Things Change is an absolute songwriting clinic. Barham turns in multiple songs like “When We Were Younger Men,” “One Day At A Time,” and “Shadows Of You” that all make immediate bids for some of the best songs to be released all year. Barham also keeps it feisty with “Tough Folks,” and delivers just a good ol’ country song in “I Gave Up The Drinking (Before She Gave Up On Me).” And no song is burdened by questions like “what do you call it?” or “Why did they do that?” Each song is clothed in the appropriate mood. Many textures and emotions are touched upon. And moreover, much of this record—especially the second half—is by God country.
Backed into a corner is where an artist and songwriter like BJ Barham performs at his best. With a guy like this, defeat is where he finds his greatest inspiration, his most deep-seeded determination, and his willingness to sacrifice it all for the cause, and the dream. Limping along just successful enough to sustain was not the right place for American Aquarium. It all needed to implode for it to ultimately succeed. It’s gutting out a living, and giving a middle finger to the sweltering sun that has always been at the core of American Aquarium—a philosophy like is embodied in the song “Work Conquers All” from Things Change.
BJ Barham pens his best material by not embellishing the struggles of young adulthood, and peppering songs with drug references to make them fashionable. He does it by being brutally honest about his struggles, with addiction, with a band that keeps blowing up, with equilibrium in a polarized society, with growing old.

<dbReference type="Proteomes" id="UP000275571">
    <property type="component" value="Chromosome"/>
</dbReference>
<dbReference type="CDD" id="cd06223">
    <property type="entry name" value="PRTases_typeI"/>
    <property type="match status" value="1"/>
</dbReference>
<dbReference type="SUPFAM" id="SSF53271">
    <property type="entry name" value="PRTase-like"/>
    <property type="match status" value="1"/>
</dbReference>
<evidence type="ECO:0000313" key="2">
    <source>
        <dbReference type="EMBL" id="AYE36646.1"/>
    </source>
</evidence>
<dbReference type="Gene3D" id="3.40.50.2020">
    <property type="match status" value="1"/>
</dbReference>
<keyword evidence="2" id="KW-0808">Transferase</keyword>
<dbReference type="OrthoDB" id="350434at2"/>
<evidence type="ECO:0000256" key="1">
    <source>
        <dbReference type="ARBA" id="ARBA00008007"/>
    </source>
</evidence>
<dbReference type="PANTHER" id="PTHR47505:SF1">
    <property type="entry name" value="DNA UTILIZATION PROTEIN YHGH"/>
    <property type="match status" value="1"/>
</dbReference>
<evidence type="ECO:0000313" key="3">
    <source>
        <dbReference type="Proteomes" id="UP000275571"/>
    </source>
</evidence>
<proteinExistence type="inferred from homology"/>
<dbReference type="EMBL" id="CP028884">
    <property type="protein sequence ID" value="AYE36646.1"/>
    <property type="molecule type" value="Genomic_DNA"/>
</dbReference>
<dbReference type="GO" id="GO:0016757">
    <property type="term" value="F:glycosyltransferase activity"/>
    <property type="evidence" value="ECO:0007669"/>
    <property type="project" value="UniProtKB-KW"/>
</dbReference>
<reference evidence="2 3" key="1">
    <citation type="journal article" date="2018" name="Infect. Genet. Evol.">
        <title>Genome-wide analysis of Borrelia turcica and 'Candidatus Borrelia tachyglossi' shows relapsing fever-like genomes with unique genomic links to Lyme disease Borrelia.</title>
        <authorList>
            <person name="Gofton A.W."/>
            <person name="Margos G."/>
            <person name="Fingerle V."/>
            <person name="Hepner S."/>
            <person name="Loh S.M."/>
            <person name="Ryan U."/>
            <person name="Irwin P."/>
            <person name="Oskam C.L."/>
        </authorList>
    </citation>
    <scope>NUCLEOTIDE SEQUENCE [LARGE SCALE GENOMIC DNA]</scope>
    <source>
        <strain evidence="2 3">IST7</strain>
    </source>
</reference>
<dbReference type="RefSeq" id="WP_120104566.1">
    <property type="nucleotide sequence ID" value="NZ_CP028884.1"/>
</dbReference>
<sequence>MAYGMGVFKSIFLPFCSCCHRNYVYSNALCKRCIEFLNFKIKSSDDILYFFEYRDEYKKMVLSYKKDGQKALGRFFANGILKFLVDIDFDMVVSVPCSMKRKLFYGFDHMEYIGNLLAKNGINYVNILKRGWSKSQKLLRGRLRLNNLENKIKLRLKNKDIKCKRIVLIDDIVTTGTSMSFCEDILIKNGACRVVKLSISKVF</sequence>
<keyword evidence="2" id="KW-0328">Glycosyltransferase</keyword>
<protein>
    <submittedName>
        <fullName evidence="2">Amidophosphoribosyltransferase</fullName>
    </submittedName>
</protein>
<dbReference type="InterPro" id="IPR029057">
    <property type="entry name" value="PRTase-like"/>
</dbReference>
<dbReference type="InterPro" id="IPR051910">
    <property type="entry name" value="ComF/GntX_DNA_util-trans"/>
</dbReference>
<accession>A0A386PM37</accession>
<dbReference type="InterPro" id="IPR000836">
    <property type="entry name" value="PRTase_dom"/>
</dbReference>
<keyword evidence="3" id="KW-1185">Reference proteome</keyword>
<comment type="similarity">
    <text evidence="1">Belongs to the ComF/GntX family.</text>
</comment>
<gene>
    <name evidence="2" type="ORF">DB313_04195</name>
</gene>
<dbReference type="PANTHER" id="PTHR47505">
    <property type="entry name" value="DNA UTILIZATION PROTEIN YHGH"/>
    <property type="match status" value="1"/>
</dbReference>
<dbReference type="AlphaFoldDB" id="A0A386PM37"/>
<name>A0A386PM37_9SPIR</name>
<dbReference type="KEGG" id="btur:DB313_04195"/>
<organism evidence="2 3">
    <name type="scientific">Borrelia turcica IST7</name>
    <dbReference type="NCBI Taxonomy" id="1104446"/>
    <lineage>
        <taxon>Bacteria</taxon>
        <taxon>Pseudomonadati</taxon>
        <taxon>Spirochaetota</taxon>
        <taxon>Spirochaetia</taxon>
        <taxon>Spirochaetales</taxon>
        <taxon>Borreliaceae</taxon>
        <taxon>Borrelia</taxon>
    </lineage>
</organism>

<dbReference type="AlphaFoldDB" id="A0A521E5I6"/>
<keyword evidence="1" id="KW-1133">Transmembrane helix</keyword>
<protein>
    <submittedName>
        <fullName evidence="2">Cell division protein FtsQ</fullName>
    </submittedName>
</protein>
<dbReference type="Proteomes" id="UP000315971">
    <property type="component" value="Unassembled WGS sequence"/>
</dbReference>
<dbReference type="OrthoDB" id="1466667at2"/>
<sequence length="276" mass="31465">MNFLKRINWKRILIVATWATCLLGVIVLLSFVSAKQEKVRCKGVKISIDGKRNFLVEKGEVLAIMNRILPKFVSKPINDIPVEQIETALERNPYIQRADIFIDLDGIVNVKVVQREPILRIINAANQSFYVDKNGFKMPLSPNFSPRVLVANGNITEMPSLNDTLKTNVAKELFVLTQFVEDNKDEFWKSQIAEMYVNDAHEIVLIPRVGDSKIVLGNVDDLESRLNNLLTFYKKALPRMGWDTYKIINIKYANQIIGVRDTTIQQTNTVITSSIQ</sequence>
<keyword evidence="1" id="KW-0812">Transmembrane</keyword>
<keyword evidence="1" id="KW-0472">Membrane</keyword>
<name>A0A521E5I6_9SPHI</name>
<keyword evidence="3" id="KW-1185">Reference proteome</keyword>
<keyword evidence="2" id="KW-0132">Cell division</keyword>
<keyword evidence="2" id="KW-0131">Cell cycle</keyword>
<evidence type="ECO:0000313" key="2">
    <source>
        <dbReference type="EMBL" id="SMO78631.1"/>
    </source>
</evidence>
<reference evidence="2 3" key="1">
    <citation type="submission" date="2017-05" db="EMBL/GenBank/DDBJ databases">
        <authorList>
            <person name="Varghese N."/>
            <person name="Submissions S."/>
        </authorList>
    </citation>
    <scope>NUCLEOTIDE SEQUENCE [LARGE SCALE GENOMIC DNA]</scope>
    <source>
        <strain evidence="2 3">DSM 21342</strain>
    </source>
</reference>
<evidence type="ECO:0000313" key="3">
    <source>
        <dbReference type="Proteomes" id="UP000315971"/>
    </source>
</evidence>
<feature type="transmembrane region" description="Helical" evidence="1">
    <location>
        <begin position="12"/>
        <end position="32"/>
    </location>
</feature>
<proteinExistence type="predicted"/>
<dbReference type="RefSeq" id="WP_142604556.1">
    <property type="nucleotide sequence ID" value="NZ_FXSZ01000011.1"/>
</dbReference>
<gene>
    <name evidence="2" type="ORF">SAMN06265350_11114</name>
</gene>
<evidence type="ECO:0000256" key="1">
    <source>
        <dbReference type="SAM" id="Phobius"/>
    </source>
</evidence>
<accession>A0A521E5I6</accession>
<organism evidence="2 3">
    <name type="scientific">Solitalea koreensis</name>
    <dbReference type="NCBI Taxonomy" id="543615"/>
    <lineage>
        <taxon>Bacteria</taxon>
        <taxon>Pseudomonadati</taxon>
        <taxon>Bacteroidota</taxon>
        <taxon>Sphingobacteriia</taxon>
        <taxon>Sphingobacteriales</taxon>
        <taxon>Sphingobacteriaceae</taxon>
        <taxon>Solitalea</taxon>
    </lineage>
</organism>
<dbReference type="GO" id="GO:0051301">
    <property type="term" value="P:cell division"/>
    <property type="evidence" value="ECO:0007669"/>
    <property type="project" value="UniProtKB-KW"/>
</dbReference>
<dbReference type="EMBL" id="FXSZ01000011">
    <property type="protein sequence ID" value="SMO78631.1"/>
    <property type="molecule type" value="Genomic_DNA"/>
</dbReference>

Give credit to the rest of the band too, Shane Boeker on lead guitar, Joey Bybee on drums, Ben Hussey on bass, and especially Adam Kurtz on pedal steel, who in certain moments like in the chorus of “When We Were Younger Men,” positively makes this record. As castoffs from other projects and 3rd or 4th generation American Aquarium personnel in certain positions, they took BJ Barham’s and John Fullbright’s vision and purpose, and made it their own. With all due respect to previous AA members—and there have been some great ones—this is the best lineup in the band’s history when considering it as a cohesive unit.
Even the political stuff here is done with such better tact and respect than others recently. The line “And last November I saw first hand what desperation makes good people do…” from the song “Tough Folks” does so much better at encapsulating the political dilemma the United States is in. Instead of insulting people, it recognizes their inherent goodness, regardless of their political stripes. Contrast this between the judgemental and ineffective venting of anger in recent projects. This approach helps to bridge understanding as opposed to drawing hard lines.
Seven studio albums in is about the time you start ignoring a band as the treads wear down and the sound begins to dull. But out of the smoldering ashes of American Aquarium 1.0, this band found its footing, and it is truly something to behold.
Two Guns Up (9.5/10)